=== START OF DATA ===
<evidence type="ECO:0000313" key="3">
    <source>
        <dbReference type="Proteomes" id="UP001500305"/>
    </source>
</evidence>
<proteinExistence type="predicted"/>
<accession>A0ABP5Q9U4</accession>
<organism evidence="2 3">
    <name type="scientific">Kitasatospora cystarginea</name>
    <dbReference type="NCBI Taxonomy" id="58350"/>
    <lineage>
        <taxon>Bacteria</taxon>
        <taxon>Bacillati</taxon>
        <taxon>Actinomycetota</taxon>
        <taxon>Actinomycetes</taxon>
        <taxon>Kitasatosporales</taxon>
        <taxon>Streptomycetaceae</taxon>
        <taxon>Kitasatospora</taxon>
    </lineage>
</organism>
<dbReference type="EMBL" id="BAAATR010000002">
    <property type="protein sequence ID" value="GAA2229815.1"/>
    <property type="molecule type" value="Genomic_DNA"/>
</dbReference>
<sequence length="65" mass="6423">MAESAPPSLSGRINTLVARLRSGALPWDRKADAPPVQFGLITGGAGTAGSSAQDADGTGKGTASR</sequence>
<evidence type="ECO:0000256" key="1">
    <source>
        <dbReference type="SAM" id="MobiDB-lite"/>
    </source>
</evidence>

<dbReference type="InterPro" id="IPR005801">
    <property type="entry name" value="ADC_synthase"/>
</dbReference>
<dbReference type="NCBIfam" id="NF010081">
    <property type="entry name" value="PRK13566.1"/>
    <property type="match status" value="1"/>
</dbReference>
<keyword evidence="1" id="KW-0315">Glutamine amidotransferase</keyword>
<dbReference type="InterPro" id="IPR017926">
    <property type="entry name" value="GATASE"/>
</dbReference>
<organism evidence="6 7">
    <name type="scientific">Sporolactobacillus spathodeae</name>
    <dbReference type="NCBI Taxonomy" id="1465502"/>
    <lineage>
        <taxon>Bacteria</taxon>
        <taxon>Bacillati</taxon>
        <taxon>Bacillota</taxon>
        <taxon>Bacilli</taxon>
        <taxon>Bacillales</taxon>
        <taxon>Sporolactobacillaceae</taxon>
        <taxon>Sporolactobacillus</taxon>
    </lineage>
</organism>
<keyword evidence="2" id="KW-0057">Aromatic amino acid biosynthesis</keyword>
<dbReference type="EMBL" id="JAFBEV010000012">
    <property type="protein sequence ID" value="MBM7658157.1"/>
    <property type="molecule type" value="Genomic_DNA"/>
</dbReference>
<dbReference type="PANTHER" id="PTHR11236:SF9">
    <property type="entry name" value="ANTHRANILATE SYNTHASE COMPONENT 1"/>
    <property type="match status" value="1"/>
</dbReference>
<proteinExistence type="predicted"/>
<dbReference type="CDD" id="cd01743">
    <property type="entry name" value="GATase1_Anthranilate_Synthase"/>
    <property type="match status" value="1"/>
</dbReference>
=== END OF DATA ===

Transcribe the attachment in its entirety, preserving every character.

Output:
<evidence type="ECO:0000313" key="3">
    <source>
        <dbReference type="Proteomes" id="UP001500305"/>
    </source>
</evidence>
<proteinExistence type="predicted"/>
<accession>A0ABP5Q9U4</accession>
<organism evidence="2 3">
    <name type="scientific">Kitasatospora cystarginea</name>
    <dbReference type="NCBI Taxonomy" id="58350"/>
    <lineage>
        <taxon>Bacteria</taxon>
        <taxon>Bacillati</taxon>
        <taxon>Actinomycetota</taxon>
        <taxon>Actinomycetes</taxon>
        <taxon>Kitasatosporales</taxon>
        <taxon>Streptomycetaceae</taxon>
        <taxon>Kitasatospora</taxon>
    </lineage>
</organism>
<dbReference type="EMBL" id="BAAATR010000002">
    <property type="protein sequence ID" value="GAA2229815.1"/>
    <property type="molecule type" value="Genomic_DNA"/>
</dbReference>
<sequence length="65" mass="6423">MAESAPPSLSGRINTLVARLRSGALPWDRKADAPPVQFGLITGGAGTAGSSAQDADGTGKGTASR</sequence>
<evidence type="ECO:0000256" key="1">
    <source>
        <dbReference type="SAM" id="MobiDB-lite"/>
    </source>
</evidence>

<dbReference type="InterPro" id="IPR005801">
    <property type="entry name" value="ADC_synthase"/>
</dbReference>
<dbReference type="NCBIfam" id="NF010081">
    <property type="entry name" value="PRK13566.1"/>
    <property type="match status" value="1"/>
</dbReference>
<keyword evidence="1" id="KW-0315">Glutamine amidotransferase</keyword>
<dbReference type="InterPro" id="IPR017926">
    <property type="entry name" value="GATASE"/>
</dbReference>
<organism evidence="6 7">
    <name type="scientific">Sporolactobacillus spathodeae</name>
    <dbReference type="NCBI Taxonomy" id="1465502"/>
    <lineage>
        <taxon>Bacteria</taxon>
        <taxon>Bacillati</taxon>
        <taxon>Bacillota</taxon>
        <taxon>Bacilli</taxon>
        <taxon>Bacillales</taxon>
        <taxon>Sporolactobacillaceae</taxon>
        <taxon>Sporolactobacillus</taxon>
    </lineage>
</organism>
<keyword evidence="2" id="KW-0057">Aromatic amino acid biosynthesis</keyword>
<dbReference type="EMBL" id="JAFBEV010000012">
    <property type="protein sequence ID" value="MBM7658157.1"/>
    <property type="molecule type" value="Genomic_DNA"/>
</dbReference>
<dbReference type="PANTHER" id="PTHR11236:SF9">
    <property type="entry name" value="ANTHRANILATE SYNTHASE COMPONENT 1"/>
    <property type="match status" value="1"/>
</dbReference>
<proteinExistence type="predicted"/>
<dbReference type="CDD" id="cd01743">
    <property type="entry name" value="GATase1_Anthranilate_Synthase"/>
    <property type="match status" value="1"/>
</dbReference>